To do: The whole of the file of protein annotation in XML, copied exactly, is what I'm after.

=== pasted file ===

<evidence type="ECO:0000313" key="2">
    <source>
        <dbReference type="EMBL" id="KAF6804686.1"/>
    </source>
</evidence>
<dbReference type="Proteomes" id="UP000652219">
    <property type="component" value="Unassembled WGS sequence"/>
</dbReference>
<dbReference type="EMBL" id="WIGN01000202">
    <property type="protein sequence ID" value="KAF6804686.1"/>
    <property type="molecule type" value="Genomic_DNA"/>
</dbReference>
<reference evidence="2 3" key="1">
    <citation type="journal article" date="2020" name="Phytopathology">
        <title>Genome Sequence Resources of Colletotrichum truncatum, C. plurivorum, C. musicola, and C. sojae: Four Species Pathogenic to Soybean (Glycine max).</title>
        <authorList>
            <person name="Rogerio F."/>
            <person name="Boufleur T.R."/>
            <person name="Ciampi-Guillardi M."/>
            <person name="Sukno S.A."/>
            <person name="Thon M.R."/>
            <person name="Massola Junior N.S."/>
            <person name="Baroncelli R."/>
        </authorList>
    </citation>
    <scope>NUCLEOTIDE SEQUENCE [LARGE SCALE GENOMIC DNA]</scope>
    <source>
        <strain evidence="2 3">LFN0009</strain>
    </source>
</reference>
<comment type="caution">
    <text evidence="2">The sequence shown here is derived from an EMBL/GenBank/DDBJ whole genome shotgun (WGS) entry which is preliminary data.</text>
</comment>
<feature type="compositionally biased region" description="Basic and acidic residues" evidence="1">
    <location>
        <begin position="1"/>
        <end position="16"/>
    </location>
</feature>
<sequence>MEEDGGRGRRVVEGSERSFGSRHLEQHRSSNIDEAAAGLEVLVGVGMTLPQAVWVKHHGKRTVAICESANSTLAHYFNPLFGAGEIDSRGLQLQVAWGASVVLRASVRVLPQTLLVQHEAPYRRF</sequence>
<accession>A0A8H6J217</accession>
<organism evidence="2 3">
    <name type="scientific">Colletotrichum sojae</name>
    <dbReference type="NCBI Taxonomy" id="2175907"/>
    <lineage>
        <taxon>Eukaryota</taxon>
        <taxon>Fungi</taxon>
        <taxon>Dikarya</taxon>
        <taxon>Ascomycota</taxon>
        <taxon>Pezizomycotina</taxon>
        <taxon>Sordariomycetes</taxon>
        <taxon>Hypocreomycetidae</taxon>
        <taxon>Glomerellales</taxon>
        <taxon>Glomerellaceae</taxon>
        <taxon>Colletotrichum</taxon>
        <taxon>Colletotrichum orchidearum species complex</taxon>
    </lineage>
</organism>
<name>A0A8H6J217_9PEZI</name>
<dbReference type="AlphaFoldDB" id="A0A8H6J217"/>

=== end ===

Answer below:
<evidence type="ECO:0000313" key="2">
    <source>
        <dbReference type="EMBL" id="KAF6804686.1"/>
    </source>
</evidence>
<dbReference type="Proteomes" id="UP000652219">
    <property type="component" value="Unassembled WGS sequence"/>
</dbReference>
<dbReference type="EMBL" id="WIGN01000202">
    <property type="protein sequence ID" value="KAF6804686.1"/>
    <property type="molecule type" value="Genomic_DNA"/>
</dbReference>
<reference evidence="2 3" key="1">
    <citation type="journal article" date="2020" name="Phytopathology">
        <title>Genome Sequence Resources of Colletotrichum truncatum, C. plurivorum, C. musicola, and C. sojae: Four Species Pathogenic to Soybean (Glycine max).</title>
        <authorList>
            <person name="Rogerio F."/>
            <person name="Boufleur T.R."/>
            <person name="Ciampi-Guillardi M."/>
            <person name="Sukno S.A."/>
            <person name="Thon M.R."/>
            <person name="Massola Junior N.S."/>
            <person name="Baroncelli R."/>
        </authorList>
    </citation>
    <scope>NUCLEOTIDE SEQUENCE [LARGE SCALE GENOMIC DNA]</scope>
    <source>
        <strain evidence="2 3">LFN0009</strain>
    </source>
</reference>
<comment type="caution">
    <text evidence="2">The sequence shown here is derived from an EMBL/GenBank/DDBJ whole genome shotgun (WGS) entry which is preliminary data.</text>
</comment>
<feature type="compositionally biased region" description="Basic and acidic residues" evidence="1">
    <location>
        <begin position="1"/>
        <end position="16"/>
    </location>
</feature>
<sequence>MEEDGGRGRRVVEGSERSFGSRHLEQHRSSNIDEAAAGLEVLVGVGMTLPQAVWVKHHGKRTVAICESANSTLAHYFNPLFGAGEIDSRGLQLQVAWGASVVLRASVRVLPQTLLVQHEAPYRRF</sequence>
<accession>A0A8H6J217</accession>
<organism evidence="2 3">
    <name type="scientific">Colletotrichum sojae</name>
    <dbReference type="NCBI Taxonomy" id="2175907"/>
    <lineage>
        <taxon>Eukaryota</taxon>
        <taxon>Fungi</taxon>
        <taxon>Dikarya</taxon>
        <taxon>Ascomycota</taxon>
        <taxon>Pezizomycotina</taxon>
        <taxon>Sordariomycetes</taxon>
        <taxon>Hypocreomycetidae</taxon>
        <taxon>Glomerellales</taxon>
        <taxon>Glomerellaceae</taxon>
        <taxon>Colletotrichum</taxon>
        <taxon>Colletotrichum orchidearum species complex</taxon>
    </lineage>
</organism>
<name>A0A8H6J217_9PEZI</name>
<dbReference type="AlphaFoldDB" id="A0A8H6J217"/>